"unire" usually requires "a": *unire il burro all'uovo" sounds better to me.

April 9, 2016


Combine => combinare. Unire => unite.

August 27, 2017


See http://dizionari.repubblica.it/Italiano-Inglese/U/unire.php, and note this excerpt: "CULIN to blend in, to mix in, to add". You won't find anything culinary under combinare, but instead you will find definitions for "CHIM", i.e. chemistry. If you explore further, you will find that the Italian-only dictionary relates unire - but not combinare - to mescolare (to mix).

In general, beware of assuming that if it looks the same in both languages then the meaning is identical.

August 27, 2017


Merge is not good translation.

January 5, 2015


the usual recipe language would be beat/ whisk the butter and eggs..

January 8, 2015


Like "cream" above, "beat" and "whisk" are both too specific to translate unire. They are particular forms of mixing/combining. In Italian, the verb sbattere (Wordreference: "batter with violence"!) means any of beat, whip, whisk or cream, depending on the ingredients.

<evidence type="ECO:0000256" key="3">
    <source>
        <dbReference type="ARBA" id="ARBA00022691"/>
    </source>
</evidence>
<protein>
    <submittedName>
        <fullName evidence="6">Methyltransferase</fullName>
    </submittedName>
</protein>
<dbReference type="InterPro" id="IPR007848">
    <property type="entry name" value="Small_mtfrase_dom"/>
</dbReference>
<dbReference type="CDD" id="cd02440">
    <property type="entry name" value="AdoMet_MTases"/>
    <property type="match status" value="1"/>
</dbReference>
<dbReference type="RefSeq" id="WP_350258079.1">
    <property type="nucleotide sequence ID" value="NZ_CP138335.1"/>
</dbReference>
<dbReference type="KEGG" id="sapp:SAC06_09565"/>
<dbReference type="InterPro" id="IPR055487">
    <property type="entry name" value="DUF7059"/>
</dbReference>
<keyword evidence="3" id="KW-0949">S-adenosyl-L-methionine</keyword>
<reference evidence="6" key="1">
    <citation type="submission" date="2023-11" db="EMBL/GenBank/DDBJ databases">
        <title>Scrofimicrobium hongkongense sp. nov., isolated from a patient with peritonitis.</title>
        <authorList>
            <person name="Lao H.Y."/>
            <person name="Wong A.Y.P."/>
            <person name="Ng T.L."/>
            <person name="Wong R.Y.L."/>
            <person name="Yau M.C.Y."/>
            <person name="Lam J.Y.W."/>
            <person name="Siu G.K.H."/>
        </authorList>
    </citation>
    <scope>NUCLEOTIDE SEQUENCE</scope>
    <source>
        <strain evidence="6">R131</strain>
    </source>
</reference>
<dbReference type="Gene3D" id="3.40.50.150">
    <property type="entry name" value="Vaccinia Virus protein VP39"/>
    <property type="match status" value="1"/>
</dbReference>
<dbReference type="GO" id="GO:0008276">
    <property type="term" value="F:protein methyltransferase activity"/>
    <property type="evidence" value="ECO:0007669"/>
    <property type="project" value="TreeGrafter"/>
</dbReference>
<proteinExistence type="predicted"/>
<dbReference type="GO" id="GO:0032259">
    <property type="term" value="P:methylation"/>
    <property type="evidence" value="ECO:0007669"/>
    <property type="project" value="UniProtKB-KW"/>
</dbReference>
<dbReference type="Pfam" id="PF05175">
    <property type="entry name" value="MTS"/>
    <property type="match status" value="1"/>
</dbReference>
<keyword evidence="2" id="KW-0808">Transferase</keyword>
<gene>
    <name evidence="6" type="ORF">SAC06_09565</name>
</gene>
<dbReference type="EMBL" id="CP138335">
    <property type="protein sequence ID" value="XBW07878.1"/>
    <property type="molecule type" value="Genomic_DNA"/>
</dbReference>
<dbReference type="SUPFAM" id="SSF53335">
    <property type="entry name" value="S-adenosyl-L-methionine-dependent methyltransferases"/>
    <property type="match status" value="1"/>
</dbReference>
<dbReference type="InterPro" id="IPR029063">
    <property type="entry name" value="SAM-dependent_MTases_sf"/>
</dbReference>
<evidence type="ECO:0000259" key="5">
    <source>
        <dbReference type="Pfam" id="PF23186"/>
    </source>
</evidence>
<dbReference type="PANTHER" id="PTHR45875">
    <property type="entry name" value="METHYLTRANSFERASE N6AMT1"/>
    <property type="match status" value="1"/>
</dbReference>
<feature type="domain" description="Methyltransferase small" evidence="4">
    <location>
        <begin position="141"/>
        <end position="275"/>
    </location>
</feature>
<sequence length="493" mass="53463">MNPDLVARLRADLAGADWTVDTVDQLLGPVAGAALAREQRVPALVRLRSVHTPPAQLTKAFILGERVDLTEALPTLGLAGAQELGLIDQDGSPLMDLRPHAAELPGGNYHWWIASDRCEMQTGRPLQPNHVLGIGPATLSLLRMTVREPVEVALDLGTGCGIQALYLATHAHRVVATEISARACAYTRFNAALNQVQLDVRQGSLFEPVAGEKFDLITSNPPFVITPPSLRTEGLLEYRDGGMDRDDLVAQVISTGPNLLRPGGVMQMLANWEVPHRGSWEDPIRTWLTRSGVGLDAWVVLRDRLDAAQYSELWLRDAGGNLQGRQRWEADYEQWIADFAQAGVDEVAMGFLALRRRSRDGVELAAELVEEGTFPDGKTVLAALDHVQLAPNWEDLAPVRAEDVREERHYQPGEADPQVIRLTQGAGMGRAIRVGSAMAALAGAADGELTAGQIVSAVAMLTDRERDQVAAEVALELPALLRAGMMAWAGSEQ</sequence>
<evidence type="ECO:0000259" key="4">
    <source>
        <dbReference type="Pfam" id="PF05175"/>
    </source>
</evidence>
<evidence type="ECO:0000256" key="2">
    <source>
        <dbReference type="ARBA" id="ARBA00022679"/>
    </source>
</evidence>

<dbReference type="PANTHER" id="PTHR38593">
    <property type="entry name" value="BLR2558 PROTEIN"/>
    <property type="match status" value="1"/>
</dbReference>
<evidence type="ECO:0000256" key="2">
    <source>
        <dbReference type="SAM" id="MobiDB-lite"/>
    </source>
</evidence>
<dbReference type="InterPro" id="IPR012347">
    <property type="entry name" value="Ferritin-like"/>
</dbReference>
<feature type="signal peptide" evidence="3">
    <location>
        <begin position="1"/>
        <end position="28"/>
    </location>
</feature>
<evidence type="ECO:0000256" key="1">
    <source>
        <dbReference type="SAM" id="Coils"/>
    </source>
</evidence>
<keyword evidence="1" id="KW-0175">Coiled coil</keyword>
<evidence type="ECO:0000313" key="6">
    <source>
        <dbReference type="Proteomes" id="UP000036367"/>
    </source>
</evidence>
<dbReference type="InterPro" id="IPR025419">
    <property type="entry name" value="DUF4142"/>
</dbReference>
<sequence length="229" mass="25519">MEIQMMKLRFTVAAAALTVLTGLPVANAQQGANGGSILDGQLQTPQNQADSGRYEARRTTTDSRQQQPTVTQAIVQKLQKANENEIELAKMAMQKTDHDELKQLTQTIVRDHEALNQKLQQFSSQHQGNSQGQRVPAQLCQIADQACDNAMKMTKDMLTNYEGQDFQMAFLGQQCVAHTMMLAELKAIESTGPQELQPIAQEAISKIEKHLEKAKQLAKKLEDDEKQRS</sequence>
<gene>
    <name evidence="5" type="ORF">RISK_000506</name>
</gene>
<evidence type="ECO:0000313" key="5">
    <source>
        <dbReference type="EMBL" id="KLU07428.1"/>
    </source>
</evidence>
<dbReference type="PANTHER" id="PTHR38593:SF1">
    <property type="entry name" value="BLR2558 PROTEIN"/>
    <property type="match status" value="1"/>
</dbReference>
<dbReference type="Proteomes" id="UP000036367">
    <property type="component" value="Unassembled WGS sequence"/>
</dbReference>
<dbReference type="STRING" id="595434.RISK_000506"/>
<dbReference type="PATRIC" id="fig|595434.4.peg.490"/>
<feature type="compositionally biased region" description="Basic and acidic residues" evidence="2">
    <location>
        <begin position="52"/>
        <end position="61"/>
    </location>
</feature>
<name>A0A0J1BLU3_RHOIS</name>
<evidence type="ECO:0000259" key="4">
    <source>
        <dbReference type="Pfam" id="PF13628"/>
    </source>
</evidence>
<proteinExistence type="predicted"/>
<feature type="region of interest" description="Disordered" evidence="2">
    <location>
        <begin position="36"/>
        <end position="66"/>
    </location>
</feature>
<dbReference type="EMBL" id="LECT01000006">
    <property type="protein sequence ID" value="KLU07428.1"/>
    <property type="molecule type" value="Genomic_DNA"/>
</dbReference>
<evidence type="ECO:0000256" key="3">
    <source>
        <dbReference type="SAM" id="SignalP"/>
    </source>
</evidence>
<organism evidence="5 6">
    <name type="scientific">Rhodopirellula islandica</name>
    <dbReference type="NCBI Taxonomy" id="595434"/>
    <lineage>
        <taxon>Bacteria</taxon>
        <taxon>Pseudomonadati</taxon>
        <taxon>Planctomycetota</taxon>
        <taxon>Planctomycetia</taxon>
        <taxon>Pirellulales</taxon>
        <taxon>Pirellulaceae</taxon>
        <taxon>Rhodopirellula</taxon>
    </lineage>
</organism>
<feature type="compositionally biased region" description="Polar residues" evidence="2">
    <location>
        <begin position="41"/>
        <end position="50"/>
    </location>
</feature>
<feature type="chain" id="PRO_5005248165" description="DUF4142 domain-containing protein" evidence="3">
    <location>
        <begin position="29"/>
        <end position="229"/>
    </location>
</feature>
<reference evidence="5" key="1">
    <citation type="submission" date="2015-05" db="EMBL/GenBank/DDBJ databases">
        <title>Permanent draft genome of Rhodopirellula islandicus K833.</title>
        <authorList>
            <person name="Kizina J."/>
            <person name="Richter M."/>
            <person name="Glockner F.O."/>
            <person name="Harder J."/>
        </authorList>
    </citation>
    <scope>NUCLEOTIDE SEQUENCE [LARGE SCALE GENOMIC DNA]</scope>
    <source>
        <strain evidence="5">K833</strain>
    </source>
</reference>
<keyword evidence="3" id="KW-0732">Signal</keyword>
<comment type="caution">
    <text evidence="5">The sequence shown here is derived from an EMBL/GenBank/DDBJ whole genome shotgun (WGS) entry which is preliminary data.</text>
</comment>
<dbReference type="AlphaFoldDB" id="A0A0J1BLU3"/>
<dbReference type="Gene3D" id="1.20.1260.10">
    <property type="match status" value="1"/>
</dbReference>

June 8, 2016


Agreed. To clarify the use of whisk, you would only whisk the butter and eggs if the butter was melted.

July 30, 2015


Blend should be acceptable as it is in many English language recipes. Why is it not accepted?

February 20, 2015


Using 'merge' in this context is hard to believe

June 24, 2015


mmmm i think this refers to a classic dish... the butter is mixed with boiled eggs polenta and cottage cheese and preferably served in rustic ceramic bowls :)

September 3, 2015


You are combining two ingredients therefore "combine" should be the more appropriate translation. Unless you're talking about traffic between ingredients, I don't see why the butter should be merging with eggs. ;-)